World Baseball Classic told exiles to see Cuban players like any others. Did they?
Japan defeated the United States Tuesday night here in Miami to win the World Baseball Classic. But the team everyone’s still buzzing about is Cuba — which the international tournament hoped to cast, even in the Cuban exile-dominated city of Miami, as just any other national team.
The U.S. national team eliminated Cuba in Sunday night’s WBC semifinal game at LoanDepot Park. It was a rout — 14-to-2 — featuring American blasts like Trea Turners's three-run home run in the sixth inning.
But that didn’t lay to rest the political controversy.
This was the first time the Cuban national team had played in Miami since Cuba’s 1959 communist revolution. That of course didn’t sit well with much of the large Cuban exile community here, as protests at the stadium directed at Cuba’s repressive regime made clear.
Many exiles also weren’t happy with the fact that some Cuban players, who in years past defected to join teams in the U.S. major leagues, were allowed to play for the Cuban side. But then again, a lot of Cuban exiles were OK with that — if not glad about it.
“What has changed is the Cuban-American community now, which is largely comprised of people that, even though they maintain strong resentment towards the Cuban government, they still have ties to Cuba," said Ric Herrero, executive director of the Cuba Study Group think tank in Washington D.C.
"So they are more accepting of Cuban ballplayers playing on the national team, even in Miami.”
That acceptance began to grow four years ago when U.S. Major League Baseball signed a deal with the Cuban Baseball Federation that let Cuban ballplayers come play professionally in the U.S. without having to defect.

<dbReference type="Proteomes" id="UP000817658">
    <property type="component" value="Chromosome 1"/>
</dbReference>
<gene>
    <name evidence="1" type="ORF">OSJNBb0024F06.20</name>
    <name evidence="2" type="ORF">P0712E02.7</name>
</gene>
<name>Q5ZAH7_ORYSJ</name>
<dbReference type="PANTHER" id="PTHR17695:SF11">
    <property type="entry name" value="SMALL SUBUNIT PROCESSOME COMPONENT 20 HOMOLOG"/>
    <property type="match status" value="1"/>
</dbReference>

The agreement would have been a lucrative tool for MLB and the Cuban players if not also the Cuban federation, which would have received fees under the contract. But Herrero points out its more important aim was to help keep the Cuban prospects from becoming, as so often happens, victims of criminal human traffickers when they do defect.
Herrero says groups like his also saw another benefit: inspiring more Cubans on the island to become, like those baseball players, independent entrepreneurs.
“We thought that it would be constructive towards promoting greater space for civil society, for private sector activity," he said. "It could help create a hopeful sense of autonomy for individuals in Cuba.”
But the Trump Administration struck down the deal soon after it was inked, saying it violated the U.S. economic embargo against Cuba.
Still, it prompted people to look at Cuban players more like Venezuelan or Dominican players: athletes who can play in the U.S. big leagues but still play for their country. So last year the Biden Administration told Major League Cuban players they could do just that.
Two Cuban Major Leaguers did. Unfortunately for the Cuban national team, neither of them was a pitcher. Sunday night, U.S. batters lit up Cuba’s pitchers for 14 hits and four home runs.
And in the end, the Cuban player flow was still a two-way street. After Sunday night’s game, Cuban catcher Iván Prieto González, who is not a Major League player, defected in Miami.